I was happy my feelings and fears were not dismissed. They were validated and by the time I left, I was feeling more positive and strong. The big action point from today’s session was: Do not label a thought as “good” or “bad”. Ask yourself if the thought is helpful. There are no good or bad thoughts, there are just “thoughts”. But there are definitely helpful and unhelpful thoughts. Taking the labels of “bad” or “good” away gives our brain less absolutes. The brain likes absolutes. By removing the judgement of a thought, it allows for more room. It allows for more “gray” area in which the mind can play. Is it good or bad to be thinking about what if I have scars? No. Is it helpful? Not at this juncture, no. I haven’t even gotten my biopsy done! It could quite possibly turn out to be nothing at all. We’ll know on Monday.

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In it for the long haul

In a few weeks, my company is having it’s “biometric” screenings for employees. We get a discount on our health insurance if we do the biometric screening. It also gives a benchmark to gage our overall health. It’s a great tool and I actually look forward to this sort of stuff. A few weeks ago, I was reviewing my results from last year. My lab work was not great. My cholesterol was high. My blood pressure was high. I weigh 10 more pounds than I did this time last year. Along with the results of the screening, we are provided information about health risks when our readings are outside of normal ranges. My personal risks included heart disease, increased risk of stroke and an increased risk of obesity related illnesses. Diabetes has touched 3 of my 4 grandparents! My family’s medical history is that of cancer, diabetes, obesity, heart disease and several other scary things I do not wish to encounter.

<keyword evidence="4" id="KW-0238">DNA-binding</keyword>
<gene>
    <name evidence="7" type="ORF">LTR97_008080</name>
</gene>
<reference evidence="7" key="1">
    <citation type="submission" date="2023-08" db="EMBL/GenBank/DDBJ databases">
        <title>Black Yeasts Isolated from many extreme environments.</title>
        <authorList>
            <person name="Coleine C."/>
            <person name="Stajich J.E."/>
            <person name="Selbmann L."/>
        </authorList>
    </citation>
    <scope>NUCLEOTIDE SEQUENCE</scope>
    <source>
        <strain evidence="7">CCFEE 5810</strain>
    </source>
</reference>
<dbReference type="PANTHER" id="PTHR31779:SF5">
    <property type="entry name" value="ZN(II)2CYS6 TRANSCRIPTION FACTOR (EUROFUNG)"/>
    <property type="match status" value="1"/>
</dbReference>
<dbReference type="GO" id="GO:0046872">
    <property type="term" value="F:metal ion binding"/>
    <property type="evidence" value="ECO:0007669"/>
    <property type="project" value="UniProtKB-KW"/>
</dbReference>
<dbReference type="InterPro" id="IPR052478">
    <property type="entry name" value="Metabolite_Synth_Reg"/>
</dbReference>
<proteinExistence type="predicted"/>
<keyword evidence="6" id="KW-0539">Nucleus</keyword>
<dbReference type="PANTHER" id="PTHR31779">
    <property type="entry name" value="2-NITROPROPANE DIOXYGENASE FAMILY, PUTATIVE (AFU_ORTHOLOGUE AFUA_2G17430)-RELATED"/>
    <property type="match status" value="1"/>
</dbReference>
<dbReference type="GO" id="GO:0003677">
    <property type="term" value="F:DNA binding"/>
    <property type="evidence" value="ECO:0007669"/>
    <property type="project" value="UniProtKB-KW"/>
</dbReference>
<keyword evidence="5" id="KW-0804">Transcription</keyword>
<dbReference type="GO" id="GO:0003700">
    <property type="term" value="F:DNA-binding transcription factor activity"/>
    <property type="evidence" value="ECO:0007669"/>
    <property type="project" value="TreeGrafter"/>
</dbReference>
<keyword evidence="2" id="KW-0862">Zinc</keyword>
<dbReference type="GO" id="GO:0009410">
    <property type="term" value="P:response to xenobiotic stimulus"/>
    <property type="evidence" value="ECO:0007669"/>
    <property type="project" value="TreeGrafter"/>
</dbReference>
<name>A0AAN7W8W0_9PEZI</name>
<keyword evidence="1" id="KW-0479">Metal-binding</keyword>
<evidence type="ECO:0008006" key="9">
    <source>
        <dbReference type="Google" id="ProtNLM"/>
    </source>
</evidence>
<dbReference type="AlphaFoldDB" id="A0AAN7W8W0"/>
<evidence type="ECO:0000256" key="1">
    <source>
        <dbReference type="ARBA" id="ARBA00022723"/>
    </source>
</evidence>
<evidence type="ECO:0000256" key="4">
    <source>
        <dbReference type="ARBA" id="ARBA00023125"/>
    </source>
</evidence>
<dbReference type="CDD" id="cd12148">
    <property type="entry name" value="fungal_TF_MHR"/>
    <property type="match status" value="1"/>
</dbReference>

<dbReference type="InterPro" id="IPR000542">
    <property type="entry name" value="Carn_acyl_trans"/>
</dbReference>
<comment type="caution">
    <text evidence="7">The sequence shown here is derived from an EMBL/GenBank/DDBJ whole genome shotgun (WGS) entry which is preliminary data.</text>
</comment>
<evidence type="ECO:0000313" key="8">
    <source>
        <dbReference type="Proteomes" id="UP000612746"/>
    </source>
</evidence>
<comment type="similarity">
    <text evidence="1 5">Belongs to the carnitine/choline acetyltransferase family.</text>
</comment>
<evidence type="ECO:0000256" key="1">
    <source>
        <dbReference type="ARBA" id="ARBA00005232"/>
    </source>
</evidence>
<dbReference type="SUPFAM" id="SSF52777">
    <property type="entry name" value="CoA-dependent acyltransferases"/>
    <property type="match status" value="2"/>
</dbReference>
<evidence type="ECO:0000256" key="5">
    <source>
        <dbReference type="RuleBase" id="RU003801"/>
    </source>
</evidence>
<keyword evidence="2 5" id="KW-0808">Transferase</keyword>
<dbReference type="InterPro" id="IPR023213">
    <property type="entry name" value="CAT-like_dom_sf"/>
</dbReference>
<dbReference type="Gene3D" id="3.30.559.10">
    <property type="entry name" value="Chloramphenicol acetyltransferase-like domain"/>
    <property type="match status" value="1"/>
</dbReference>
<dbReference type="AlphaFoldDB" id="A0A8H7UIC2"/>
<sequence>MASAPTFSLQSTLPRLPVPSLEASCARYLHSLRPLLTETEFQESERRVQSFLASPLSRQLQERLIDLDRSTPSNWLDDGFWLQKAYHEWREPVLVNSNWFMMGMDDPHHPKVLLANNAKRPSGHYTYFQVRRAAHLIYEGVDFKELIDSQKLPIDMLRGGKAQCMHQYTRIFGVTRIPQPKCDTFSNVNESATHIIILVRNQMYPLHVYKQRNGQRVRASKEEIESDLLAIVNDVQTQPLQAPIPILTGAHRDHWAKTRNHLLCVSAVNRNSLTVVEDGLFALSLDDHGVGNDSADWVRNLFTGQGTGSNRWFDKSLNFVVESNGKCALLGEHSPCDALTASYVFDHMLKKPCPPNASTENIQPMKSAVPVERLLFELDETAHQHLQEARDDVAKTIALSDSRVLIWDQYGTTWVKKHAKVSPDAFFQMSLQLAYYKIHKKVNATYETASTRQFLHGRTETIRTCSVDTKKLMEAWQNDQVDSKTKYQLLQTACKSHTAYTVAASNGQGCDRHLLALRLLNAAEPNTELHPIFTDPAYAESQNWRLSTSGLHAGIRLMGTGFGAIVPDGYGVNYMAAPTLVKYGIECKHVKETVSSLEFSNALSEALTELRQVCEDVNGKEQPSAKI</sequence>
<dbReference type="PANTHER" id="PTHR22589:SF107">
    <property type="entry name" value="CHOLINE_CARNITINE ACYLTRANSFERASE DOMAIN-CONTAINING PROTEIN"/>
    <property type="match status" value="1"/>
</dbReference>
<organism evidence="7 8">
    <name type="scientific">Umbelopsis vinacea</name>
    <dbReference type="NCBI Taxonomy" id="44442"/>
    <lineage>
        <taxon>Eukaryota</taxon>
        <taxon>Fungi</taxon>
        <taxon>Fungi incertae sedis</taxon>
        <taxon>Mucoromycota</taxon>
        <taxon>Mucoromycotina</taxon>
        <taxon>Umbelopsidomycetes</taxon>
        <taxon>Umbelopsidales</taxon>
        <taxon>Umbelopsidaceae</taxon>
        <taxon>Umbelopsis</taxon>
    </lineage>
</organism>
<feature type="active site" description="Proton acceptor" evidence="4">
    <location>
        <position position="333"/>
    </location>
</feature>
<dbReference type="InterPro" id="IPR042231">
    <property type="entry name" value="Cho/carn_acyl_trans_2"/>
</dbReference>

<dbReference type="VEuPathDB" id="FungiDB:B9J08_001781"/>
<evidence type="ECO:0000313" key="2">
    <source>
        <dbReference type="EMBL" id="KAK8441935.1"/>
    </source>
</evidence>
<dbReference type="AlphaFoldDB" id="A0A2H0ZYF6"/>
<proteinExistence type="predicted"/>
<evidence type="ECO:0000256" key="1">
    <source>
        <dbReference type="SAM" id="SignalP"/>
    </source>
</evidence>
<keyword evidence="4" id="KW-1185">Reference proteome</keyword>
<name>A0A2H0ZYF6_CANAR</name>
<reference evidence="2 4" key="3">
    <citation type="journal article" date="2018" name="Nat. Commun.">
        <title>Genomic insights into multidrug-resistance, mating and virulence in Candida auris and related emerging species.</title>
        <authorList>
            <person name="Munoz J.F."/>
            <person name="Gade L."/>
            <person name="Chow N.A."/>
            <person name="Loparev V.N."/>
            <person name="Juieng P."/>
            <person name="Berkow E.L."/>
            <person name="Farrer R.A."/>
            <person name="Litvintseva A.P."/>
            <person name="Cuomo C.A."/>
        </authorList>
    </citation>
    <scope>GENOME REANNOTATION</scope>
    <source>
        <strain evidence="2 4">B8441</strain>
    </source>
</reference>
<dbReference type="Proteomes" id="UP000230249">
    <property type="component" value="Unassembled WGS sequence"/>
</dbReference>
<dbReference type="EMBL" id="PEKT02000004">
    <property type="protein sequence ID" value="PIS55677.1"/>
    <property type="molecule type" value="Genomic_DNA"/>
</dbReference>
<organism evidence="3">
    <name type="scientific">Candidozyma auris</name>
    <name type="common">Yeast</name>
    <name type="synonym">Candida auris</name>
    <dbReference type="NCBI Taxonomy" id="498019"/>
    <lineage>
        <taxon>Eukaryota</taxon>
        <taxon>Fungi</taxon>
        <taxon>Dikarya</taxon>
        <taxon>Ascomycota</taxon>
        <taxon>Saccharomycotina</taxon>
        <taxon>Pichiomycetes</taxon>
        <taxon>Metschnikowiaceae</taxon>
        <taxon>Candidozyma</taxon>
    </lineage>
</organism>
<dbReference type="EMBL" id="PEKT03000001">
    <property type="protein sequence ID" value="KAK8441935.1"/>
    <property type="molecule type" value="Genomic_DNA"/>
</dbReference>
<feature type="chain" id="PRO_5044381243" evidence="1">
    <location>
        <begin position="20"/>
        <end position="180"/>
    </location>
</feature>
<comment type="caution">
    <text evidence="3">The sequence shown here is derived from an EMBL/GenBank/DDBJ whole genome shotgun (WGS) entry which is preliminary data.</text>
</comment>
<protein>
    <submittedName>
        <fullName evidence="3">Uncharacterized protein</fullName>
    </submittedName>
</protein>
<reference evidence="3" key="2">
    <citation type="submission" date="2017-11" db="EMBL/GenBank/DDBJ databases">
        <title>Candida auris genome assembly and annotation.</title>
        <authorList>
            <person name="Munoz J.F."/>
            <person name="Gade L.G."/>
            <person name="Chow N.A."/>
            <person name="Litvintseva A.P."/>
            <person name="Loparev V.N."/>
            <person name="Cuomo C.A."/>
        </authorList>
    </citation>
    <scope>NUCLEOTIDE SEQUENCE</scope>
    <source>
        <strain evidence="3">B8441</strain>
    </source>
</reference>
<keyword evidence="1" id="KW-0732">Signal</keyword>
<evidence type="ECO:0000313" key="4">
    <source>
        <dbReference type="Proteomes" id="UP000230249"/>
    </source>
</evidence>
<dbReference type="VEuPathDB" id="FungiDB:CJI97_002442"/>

After reviewing my results from last year and knowing my results this year might not be improved, I took a long look at myself. I thought about my diet and my lack of exercise. I saw the faces of everyone in the family who has dealt with or who has passed because of illness. I don’t want to die earlier than fate determines. It was one of several kicks in the ass I needed to make me take my health seriously.